The news source for coma patients.

Merlin: The Wicked Day
Oh, it's wicked, all right.
Merlin: The Darkest Hour, Part 2
Arthur sacrifices himself for Camelot... almost.
Merlin: The Darkest Hour, Part 1
Morgana unleashes a ghost army on Camelot.

Black Death: More Like Blech Death, Amirite?

I was intrigued by this movie's press release back in the day, but not intrigued enough to pay for it On Demand.

However, it's now on Netflix's Watch Instantly, so I had no reason NOT to watch it. I mean, I'm on vacation and becoming one with nature and all that jazz... but honestly Netflix is something even antelope would agree is terrific, if antelope could talk.

Beware, the following review contains plenty of spoilers...

...mostly because I thought this movie sucked and therefore do not care about your aversion to spoilers.

First up, I'm currently trying to read the second in the Song of Fire And Ice series, A Clash of Kings (it's the sequel to A Game of Thrones.) I'm at a part in the book where some people are renouncing their polytheist system for the ol' one-God way of life. So it's weird that I decided to watch Black Death, thinking it was a medieval zombie movie, only to find out it was about a group of people downgrading their one-God system for the ol' no-God way of life.

Second, we here at Geektress loves our violence. For Pete's sake, our comment prompt word is "beheadings." And to be honest, yes, this movie has beheadings. But, speaking for myself, I enjoy the sorts of beheadings that happen either in the heat of battle, or because the little 13 year old shithead we've just let ascend the throne demands a public execution for his own amusement.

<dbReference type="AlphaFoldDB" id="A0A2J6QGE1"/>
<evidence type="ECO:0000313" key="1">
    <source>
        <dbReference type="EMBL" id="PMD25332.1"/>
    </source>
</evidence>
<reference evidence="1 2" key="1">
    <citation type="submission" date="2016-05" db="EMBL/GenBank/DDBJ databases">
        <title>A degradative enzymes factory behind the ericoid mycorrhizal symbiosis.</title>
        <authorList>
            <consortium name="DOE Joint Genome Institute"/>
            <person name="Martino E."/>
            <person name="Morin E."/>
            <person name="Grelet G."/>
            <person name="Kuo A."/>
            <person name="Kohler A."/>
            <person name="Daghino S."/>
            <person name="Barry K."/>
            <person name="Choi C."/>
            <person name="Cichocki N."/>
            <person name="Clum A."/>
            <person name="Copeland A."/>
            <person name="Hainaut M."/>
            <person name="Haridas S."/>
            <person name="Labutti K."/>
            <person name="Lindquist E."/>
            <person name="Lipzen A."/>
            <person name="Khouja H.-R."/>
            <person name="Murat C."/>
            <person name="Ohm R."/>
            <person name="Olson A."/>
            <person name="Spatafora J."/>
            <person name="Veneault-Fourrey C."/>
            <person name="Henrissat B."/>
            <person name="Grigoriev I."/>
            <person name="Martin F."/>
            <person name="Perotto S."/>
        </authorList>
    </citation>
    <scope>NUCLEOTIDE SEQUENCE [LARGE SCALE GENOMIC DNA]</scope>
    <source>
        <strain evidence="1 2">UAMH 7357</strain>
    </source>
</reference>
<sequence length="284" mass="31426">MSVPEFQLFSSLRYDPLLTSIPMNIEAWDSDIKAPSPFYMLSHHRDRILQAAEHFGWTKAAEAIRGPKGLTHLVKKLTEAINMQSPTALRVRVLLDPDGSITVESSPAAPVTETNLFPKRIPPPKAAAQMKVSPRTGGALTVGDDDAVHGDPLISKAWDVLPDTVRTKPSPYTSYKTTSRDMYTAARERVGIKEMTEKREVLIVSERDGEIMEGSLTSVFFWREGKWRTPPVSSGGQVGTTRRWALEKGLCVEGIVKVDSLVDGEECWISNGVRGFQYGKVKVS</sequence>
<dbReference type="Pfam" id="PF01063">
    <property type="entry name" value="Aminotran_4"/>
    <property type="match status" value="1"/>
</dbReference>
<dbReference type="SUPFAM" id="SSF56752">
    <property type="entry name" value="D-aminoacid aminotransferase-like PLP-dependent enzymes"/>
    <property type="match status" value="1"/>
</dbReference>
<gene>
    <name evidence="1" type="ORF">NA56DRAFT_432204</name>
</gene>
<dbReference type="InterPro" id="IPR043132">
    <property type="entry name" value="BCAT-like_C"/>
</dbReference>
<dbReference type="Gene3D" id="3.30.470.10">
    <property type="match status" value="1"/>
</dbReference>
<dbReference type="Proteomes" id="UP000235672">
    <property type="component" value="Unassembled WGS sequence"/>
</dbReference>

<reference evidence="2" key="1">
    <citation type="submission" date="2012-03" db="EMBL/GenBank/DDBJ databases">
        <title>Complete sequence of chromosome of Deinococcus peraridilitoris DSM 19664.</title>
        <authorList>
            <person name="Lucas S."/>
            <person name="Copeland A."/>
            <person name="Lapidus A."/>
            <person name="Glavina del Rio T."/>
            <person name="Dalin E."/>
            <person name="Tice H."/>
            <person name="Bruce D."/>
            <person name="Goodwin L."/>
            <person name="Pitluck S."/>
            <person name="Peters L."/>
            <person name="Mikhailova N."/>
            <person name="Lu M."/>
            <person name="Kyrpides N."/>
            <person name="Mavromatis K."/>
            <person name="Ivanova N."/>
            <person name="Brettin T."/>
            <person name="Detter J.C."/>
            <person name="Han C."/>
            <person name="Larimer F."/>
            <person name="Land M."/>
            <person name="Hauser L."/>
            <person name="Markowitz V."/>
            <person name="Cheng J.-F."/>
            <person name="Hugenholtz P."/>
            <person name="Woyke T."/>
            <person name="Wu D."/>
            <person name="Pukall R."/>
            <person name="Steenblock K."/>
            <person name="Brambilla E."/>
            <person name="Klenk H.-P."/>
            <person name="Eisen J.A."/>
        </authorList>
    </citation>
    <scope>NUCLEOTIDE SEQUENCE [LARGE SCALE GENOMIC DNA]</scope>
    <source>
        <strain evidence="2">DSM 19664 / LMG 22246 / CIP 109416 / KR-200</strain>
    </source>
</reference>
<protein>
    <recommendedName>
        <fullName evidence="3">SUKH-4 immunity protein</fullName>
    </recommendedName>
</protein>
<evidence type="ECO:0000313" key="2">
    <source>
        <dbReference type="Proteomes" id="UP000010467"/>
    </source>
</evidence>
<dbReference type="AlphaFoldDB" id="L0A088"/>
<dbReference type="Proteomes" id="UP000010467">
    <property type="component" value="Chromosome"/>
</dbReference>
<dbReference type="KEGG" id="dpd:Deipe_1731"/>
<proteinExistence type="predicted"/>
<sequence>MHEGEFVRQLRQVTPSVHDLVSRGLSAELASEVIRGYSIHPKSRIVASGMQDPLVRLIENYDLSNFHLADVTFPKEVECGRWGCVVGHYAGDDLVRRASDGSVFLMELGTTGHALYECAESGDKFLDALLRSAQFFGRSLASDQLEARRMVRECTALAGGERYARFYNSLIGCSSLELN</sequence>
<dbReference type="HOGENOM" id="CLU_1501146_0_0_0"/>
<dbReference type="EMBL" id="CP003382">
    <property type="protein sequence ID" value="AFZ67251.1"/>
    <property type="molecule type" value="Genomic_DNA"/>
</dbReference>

What I find egregious is when there's a fight, and people are getting stabbed repeatedly with swords, and then their heads get chopped off with axes afterwards, apparently for good measure. But again, these are not zombies getting mutilated. In fact, at the end of the aforementioned stabby-then-axey scene, Sean Bean turns to Eddie Redmayne and goes "These were but common thieves," and since Sean and his ol' mercenary group have been charged with hunting demons and demon worshippers, I guess you're supposed to think "Wow, what a bunch of badasses, I can't wait to see what they do to the necromancers," but really all I ended up thinking was "Wow, what a bunch of assholes."

Some backstory for clarification: Eddie Redmayne plays a badly-lit monk named Osmund that has a secret girlfriend whom he's sent back home to try and avoid her catching the plague that's going around (as it did do.) Sean Bean is an envoy of a Bishop, and is named Ulrich. Ulrich rides in to town with a few other bad-looking dudes and an iron maiden (no, seriously,) in order to find a holy man to guide them to a swamp town they've heard hasn't caught the pestilence yet. It's their job, apparently, to find demon lovers and bring their heads back to the Bishop.

Osmund sees this as an opportunity to ditch the monastery and play grab-ass. This predictably goes about as well as you think. A lot of violence -- and I mean a LOT of gruesome, almost totally unnecessary violence -- takes place as the group hacks their way in to the swamp, and then finds themselves at the mercy of -- SURPRISE! -- a witch! Yes, the godless, holistic medicine practicing pretty blonde woman is of course using atheism as a smokescreen to control a tiny little swamp village.